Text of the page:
Editorial | Urgency with new judges, Mr Chuck
Maybe it is the lawyer in him, but Delroy Chuck, the justice minister, doesn't usually speak with precision, as was the case last week when he talked in Parliament about the planned recruitment of judges. Vacancies, he said, "should be filled as soon as possible," without being specific on when.
He did, however, dangle the prospect of September for judges of the Court of Appeal. That, too, wasn't definitive.
To be fair to Mr Chuck, he acknowledged the delays of the court system, with its estimated backlog of about a quarter-million, perhaps even half a million cases. "Court cases are now being set for trial in 2022," he lamented. "That is totally undesirable."
This four-year wait for cases to be heard is against the backdrop of a 50 per cent clearance rate for matters in the Supreme Court, according to statistics for 2017, the first year for which the High Court issued data. But the clearance rate doesn't provide a comprehensive picture of the situation.
The raw numbers show that 12,604 cases were filed in the court in 2017, against 5,933 that were cleared. That's a clearance rate of 49.7 per cent. However, of the cases cleared, only 16 per cent, or 962, were filed in 2017. Or, analysed differently, of all the cases filed in 2017, approximately eight per cent were completed within the year. That is, 92 per cent of them spilled over to 2018 - and probably beyond.
This backlog of cases is not only in the Supreme Court. The problem exists, too, in the Court of Appeal. While appeal judges last year ruled on 72 per cent more cases than in 2016 - 247 against 144 - by year end, they hadn't moved the dial on the backlog.
Indeed, at the end of 2017, the court had 1,594 outstanding cases - including 272 filed that year - for an increase of 1.6 per cent. Part of the reason for this continued pile-up is the failure of the Supreme Court to transfer files and related material. There are also internal inefficiencies.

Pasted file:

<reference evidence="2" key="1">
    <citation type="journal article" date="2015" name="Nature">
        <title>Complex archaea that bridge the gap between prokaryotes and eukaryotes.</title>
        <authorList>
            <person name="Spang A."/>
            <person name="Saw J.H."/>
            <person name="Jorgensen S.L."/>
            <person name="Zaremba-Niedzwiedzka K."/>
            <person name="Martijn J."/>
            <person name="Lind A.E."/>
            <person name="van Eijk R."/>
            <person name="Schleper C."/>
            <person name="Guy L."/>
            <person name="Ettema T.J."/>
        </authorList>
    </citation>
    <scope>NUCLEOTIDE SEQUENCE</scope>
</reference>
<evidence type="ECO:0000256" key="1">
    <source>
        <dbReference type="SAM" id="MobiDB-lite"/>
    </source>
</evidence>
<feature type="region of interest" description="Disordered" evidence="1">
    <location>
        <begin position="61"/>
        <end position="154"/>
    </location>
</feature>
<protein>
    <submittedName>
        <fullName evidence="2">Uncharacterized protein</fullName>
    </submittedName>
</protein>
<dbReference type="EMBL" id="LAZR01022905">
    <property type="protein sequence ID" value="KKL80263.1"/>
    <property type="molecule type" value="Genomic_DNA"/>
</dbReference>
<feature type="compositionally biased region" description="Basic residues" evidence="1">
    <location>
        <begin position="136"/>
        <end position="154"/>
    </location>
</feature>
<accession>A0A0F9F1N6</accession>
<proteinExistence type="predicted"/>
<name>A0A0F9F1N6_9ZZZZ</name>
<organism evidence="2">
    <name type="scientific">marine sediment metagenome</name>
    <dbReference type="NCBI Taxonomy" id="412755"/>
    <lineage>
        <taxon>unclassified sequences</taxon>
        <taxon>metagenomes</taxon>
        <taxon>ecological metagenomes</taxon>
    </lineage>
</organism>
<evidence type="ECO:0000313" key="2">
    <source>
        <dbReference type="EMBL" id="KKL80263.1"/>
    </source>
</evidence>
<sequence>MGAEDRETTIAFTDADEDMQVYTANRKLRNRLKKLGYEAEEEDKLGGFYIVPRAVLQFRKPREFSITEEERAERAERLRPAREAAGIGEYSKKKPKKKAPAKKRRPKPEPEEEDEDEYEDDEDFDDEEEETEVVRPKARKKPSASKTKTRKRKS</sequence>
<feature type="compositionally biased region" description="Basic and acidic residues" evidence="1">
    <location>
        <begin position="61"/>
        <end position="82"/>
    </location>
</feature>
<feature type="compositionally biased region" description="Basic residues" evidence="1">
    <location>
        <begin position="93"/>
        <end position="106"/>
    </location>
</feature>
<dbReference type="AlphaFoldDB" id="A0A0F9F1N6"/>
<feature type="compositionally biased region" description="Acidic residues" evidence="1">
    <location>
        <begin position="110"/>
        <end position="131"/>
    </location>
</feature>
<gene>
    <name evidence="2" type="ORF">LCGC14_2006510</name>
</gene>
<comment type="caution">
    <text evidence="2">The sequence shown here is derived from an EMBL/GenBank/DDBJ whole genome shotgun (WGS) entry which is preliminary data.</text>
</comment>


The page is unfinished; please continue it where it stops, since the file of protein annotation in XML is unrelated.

But as the court's president, Dennis Morrison, has complained, these problems are exacerbated by having too few judges - as is acknowledged all round. In 2008, for instance, the law was changed to allow for an increase in the complement of appeal judges from seven to 13. But the additional appointments haven't been made, supposedly because of a lack of space to house new courtrooms and chambers for the additional justices. That problem is apparently being fixed.
ACTION OVER UNSPECIFIC PROMISES
"Certainly, by September the vacancies in the Court of Appeal will be able to be addressed with the provision of the new and expanded facilities for that court," Mr Chuck said.
In addition to the shortage of six appeal judges, the Supreme Court, which is supposed to have 41 judges, is nine below that establishment. And it has only half of the eight masters-in-chambers. The system is also short of 12 of the 70 parish judges. In other words, the Supreme Court is below its establishment for judges by 22 per cent, and the parish courts by 17 per cent.
"There are simply too many outstanding cases and too much work in the court system for these vacancies to remain unfilled," Mr Chuck said. No one disagrees with him.
What people want, though, is action rather than unspecific promises. Rather than providing non-specific timelines, Mr Chuck should have been telling of recruitment being under way and saying when the new judges will be on the bench. He should do that now. The system ought to be creative enough to accommodate the additional judges even without the new facilities being fully ready.